In the past few years, there has been a rush to topple statues. Across the United States of America, the United Kingdom, Belgium and elsewhere, Black Lives Matter protesters defaced and in some cases hauled down statues of slaveholders, Confederate icons, and imperialists.
In Bristol, Edward Colston was knocked off his plinth and hurled into the harbour. Robert E Lee was covered in graffiti in Richmond, Virginia. Christopher Columbus was toppled in Minnesota, burned and thrown into a lake in Virginia, and beheaded in Massachusetts. King Leopold II of the Belgians was set on fire in Antwerp and doused in red paint in Ghent. Winston Churchill was daubed with the word ‘racist’ in London. The backlash from conservatives has been fast and intense.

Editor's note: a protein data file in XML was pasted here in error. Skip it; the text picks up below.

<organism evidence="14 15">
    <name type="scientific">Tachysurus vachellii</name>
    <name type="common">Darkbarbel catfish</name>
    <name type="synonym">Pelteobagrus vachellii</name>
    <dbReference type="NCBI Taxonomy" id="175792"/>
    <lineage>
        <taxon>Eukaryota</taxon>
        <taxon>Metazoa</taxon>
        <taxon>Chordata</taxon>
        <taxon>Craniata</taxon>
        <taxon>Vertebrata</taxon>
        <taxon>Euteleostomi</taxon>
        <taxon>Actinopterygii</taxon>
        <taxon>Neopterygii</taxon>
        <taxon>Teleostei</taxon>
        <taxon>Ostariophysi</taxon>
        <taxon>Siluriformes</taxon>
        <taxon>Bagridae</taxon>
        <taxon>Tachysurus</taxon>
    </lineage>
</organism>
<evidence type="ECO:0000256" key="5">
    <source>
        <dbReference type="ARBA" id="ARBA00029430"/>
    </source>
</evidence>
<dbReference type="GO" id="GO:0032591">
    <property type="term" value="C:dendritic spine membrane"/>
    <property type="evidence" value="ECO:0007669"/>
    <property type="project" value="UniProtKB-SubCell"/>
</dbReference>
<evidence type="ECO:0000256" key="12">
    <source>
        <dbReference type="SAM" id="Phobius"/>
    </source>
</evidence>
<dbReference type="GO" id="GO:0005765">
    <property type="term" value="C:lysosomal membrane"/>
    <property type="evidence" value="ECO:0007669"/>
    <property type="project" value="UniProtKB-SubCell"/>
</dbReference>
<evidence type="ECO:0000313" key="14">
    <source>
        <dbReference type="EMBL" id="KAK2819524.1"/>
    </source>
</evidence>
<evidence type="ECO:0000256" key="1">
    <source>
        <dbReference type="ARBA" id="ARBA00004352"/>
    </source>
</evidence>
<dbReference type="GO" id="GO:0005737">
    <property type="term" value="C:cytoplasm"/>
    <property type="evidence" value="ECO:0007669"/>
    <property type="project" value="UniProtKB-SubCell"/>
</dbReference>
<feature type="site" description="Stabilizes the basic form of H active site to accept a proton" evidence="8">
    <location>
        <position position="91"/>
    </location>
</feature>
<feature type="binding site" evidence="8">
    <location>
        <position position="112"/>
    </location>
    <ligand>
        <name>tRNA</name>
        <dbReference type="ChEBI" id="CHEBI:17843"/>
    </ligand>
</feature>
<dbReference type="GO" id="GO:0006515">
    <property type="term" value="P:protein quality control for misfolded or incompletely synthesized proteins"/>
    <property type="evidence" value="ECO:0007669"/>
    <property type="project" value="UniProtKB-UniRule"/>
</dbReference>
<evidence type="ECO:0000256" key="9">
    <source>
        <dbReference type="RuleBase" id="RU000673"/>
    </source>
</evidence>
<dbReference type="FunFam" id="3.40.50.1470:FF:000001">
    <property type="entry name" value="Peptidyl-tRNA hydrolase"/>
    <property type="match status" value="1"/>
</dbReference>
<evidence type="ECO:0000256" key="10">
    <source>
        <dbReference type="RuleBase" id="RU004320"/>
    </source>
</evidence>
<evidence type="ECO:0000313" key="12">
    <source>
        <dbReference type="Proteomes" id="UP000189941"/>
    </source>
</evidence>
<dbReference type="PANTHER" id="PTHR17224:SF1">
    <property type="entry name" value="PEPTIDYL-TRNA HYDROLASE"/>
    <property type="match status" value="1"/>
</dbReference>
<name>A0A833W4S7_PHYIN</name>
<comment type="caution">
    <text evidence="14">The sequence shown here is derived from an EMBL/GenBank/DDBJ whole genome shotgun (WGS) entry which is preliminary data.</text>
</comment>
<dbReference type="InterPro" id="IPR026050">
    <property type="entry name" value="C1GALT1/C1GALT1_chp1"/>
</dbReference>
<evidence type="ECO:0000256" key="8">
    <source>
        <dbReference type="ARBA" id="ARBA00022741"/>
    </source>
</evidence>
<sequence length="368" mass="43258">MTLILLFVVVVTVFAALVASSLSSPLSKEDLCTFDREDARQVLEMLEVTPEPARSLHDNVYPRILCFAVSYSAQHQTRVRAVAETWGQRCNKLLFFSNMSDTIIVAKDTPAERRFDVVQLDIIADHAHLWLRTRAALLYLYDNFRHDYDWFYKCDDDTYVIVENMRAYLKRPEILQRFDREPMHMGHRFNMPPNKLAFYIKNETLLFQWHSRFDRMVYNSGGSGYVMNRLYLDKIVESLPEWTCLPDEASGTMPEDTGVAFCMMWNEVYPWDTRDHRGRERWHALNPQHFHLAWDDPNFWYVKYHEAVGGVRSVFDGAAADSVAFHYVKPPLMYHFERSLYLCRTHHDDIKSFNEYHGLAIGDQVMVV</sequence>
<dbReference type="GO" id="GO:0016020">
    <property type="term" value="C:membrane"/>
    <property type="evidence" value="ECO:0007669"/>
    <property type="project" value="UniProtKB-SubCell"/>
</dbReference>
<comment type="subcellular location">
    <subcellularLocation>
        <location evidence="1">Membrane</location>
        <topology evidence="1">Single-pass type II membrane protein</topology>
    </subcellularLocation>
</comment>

Statues are one of the most visible forms of historical storytelling; maybe the most visible. The stories we tell are vital to how we as societies understand our past and make our future. The ultimate question is: ‘who controls history?’
This book tells the story of 12 toppled statues around the world. It will look at why they were put up in the first place; the stories they were intended to tell; the symbolism they came to embody; and the manner and consequences of their removal.
The hardback edition, published in 2021, has been shortlisted for the Wolfson History Prize.